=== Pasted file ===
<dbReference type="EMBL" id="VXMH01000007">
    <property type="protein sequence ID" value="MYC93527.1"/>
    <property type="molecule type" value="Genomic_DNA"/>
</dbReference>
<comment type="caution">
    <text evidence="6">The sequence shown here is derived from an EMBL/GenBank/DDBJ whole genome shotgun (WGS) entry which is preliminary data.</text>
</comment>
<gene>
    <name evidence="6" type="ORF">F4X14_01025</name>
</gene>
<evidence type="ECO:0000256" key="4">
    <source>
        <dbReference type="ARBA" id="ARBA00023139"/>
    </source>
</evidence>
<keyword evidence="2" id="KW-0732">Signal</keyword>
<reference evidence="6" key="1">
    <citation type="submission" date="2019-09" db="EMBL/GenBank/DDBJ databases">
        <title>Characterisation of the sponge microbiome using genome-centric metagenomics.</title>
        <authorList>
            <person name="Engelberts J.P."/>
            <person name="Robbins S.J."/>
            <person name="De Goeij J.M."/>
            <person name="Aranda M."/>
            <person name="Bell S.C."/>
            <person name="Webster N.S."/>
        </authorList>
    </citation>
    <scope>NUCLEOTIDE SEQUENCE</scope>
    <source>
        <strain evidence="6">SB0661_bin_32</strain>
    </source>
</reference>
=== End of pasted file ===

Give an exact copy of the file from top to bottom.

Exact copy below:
<dbReference type="EMBL" id="VXMH01000007">
    <property type="protein sequence ID" value="MYC93527.1"/>
    <property type="molecule type" value="Genomic_DNA"/>
</dbReference>
<comment type="caution">
    <text evidence="6">The sequence shown here is derived from an EMBL/GenBank/DDBJ whole genome shotgun (WGS) entry which is preliminary data.</text>
</comment>
<gene>
    <name evidence="6" type="ORF">F4X14_01025</name>
</gene>
<evidence type="ECO:0000256" key="4">
    <source>
        <dbReference type="ARBA" id="ARBA00023139"/>
    </source>
</evidence>
<keyword evidence="2" id="KW-0732">Signal</keyword>
<reference evidence="6" key="1">
    <citation type="submission" date="2019-09" db="EMBL/GenBank/DDBJ databases">
        <title>Characterisation of the sponge microbiome using genome-centric metagenomics.</title>
        <authorList>
            <person name="Engelberts J.P."/>
            <person name="Robbins S.J."/>
            <person name="De Goeij J.M."/>
            <person name="Aranda M."/>
            <person name="Bell S.C."/>
            <person name="Webster N.S."/>
        </authorList>
    </citation>
    <scope>NUCLEOTIDE SEQUENCE</scope>
    <source>
        <strain evidence="6">SB0661_bin_32</strain>
    </source>
</reference>